Phytoplankton is the foundation of the ocean food web. But it needs two things to grow: sunlight and nutrients. Sunlight is plentiful on the ocean surface where plankton float. Nutrients, not so much. Instead, they are at the bottom of the ocean where decaying organic matter sinks down to.
This is where upwelling kicks in. When strong winds blow across the surface of the ocean, it pushes water away. This water is then replaced by deeper water from beneath, bringing nutrients with it. These nutrients act as fertilizer for phytoplankton, increasing their growth, and subsequently the fish and other marine feeding activity across the food web.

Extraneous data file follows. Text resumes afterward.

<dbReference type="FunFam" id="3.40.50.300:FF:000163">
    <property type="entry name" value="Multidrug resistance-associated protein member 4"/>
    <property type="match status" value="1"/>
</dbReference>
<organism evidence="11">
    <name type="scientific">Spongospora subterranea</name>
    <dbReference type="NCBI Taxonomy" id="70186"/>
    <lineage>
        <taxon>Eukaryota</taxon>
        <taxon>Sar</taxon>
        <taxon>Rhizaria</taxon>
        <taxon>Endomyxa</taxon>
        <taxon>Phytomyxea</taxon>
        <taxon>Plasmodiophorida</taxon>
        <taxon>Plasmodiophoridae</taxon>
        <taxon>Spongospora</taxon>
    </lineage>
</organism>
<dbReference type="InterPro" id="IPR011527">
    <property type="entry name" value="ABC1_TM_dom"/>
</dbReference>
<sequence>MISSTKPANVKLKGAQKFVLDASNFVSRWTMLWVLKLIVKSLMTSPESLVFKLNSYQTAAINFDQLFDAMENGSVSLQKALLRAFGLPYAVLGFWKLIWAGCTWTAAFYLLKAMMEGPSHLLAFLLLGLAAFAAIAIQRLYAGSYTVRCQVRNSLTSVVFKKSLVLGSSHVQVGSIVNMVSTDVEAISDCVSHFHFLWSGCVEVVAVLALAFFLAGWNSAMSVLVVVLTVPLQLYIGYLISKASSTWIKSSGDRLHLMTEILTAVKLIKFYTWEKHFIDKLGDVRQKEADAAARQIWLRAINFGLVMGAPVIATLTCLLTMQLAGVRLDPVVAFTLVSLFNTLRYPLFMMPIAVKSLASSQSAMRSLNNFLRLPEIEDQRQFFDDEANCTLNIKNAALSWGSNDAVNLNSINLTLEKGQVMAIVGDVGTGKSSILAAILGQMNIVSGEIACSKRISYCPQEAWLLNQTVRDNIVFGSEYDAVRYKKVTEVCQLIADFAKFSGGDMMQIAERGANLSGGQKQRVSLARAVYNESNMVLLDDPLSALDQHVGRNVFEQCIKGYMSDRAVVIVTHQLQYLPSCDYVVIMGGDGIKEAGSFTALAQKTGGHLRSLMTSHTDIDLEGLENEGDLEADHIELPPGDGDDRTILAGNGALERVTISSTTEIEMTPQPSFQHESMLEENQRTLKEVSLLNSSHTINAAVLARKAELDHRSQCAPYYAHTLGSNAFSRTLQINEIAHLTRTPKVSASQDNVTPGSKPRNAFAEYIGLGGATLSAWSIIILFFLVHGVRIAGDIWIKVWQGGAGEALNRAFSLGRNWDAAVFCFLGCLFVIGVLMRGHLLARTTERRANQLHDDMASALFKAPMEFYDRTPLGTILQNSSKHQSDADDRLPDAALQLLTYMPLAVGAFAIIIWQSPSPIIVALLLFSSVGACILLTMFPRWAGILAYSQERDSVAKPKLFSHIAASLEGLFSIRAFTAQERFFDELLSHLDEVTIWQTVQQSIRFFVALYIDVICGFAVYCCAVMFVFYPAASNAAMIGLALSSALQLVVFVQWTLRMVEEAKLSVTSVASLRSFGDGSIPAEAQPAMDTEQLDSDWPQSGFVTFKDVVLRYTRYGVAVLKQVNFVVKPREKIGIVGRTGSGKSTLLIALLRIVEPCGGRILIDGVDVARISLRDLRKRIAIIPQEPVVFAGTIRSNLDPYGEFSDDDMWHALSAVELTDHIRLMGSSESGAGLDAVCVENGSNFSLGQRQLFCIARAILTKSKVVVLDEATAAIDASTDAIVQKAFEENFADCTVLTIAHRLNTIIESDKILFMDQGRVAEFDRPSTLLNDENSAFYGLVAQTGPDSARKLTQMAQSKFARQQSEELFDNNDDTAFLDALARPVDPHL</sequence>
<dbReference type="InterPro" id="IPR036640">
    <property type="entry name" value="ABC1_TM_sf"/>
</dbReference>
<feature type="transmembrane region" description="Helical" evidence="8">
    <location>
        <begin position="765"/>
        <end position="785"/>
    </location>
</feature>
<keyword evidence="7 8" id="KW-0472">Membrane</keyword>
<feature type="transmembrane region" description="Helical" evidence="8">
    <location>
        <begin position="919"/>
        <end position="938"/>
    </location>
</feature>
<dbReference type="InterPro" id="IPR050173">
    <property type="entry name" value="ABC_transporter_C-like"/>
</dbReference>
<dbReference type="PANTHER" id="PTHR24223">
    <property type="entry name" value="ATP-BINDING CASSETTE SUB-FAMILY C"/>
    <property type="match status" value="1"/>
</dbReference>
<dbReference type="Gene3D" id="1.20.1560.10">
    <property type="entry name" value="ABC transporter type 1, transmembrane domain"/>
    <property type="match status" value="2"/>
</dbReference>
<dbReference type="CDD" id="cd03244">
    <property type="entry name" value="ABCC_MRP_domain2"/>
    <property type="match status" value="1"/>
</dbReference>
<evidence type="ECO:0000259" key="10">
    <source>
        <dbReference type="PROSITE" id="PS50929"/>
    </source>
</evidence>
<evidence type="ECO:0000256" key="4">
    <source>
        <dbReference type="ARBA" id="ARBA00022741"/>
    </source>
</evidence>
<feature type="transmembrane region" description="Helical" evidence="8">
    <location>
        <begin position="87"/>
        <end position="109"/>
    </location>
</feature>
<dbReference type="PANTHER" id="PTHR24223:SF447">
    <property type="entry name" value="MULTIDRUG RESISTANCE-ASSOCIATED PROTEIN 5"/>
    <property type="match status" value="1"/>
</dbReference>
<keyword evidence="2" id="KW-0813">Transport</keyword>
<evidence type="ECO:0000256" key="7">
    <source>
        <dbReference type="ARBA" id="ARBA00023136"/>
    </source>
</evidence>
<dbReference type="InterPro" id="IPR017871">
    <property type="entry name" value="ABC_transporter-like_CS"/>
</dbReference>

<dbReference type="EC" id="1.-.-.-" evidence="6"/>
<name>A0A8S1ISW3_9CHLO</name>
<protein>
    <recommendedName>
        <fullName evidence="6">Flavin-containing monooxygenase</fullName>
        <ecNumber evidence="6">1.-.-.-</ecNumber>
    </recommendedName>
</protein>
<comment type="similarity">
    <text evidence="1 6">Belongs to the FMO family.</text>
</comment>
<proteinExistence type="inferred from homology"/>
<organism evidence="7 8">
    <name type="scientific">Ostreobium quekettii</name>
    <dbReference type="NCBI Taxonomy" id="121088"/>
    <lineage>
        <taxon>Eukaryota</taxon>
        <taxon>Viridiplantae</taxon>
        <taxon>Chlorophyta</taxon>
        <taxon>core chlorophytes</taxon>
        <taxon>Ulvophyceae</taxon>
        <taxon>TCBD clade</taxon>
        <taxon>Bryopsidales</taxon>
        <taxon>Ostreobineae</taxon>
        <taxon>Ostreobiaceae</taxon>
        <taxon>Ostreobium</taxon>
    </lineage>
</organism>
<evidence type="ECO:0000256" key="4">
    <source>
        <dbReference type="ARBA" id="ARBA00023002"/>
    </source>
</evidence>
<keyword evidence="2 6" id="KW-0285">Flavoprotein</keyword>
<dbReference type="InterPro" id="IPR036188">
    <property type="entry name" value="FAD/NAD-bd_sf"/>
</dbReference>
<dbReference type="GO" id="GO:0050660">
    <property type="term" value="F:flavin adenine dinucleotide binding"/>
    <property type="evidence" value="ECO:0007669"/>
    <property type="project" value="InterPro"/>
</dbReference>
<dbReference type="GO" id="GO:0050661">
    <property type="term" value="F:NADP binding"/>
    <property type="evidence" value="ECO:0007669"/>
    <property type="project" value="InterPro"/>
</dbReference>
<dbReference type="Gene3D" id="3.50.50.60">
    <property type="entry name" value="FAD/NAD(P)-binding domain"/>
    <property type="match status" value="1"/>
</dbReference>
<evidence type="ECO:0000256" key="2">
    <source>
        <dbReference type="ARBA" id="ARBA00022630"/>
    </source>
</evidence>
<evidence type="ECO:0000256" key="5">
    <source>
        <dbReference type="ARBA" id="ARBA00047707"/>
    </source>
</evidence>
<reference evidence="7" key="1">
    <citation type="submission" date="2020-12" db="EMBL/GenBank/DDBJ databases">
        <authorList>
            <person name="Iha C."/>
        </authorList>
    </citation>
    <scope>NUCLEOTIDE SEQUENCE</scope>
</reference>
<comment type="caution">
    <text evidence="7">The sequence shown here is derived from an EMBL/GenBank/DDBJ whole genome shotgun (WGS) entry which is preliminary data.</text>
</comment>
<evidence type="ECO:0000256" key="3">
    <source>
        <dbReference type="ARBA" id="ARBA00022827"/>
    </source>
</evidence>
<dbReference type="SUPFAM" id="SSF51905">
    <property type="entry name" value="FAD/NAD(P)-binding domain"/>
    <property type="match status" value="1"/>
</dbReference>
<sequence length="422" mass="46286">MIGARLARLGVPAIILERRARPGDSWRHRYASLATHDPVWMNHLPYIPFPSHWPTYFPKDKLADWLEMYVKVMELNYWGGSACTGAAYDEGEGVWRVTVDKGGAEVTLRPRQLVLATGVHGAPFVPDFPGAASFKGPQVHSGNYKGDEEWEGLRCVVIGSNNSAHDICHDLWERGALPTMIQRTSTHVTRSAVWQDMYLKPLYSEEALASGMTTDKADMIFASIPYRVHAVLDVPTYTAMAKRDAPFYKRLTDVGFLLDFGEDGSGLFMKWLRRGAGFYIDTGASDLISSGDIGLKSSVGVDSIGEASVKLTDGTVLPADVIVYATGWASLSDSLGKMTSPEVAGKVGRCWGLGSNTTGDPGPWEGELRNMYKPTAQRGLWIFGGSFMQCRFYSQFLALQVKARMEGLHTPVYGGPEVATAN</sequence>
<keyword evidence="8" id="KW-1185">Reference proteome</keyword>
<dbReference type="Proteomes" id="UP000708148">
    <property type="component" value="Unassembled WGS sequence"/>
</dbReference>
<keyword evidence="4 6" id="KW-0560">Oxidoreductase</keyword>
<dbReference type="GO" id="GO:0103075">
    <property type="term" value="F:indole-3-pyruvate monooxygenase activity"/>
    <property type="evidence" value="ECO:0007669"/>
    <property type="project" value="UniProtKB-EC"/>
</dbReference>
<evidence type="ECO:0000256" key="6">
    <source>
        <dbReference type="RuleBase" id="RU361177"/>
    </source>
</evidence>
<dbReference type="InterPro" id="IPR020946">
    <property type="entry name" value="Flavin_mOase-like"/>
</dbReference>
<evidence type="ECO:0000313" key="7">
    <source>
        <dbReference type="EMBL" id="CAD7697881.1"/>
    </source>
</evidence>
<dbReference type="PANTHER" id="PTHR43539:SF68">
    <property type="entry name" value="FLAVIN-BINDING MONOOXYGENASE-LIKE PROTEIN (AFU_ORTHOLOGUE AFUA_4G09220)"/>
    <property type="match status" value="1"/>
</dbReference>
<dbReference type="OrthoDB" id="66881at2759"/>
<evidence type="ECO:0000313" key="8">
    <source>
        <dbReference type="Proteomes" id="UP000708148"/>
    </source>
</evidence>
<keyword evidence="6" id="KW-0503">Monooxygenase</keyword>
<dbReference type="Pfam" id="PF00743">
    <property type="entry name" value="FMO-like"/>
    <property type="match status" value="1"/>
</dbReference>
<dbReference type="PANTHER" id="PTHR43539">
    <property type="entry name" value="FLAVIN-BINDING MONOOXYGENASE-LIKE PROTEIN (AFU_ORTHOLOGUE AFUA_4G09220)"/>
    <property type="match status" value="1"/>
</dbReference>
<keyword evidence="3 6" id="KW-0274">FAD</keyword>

One of the greatest places to experience upwelling is the California coast near San Francisco. Here, upwelling produces nutrient rich waters that provide a smorgasbord of good marine eating.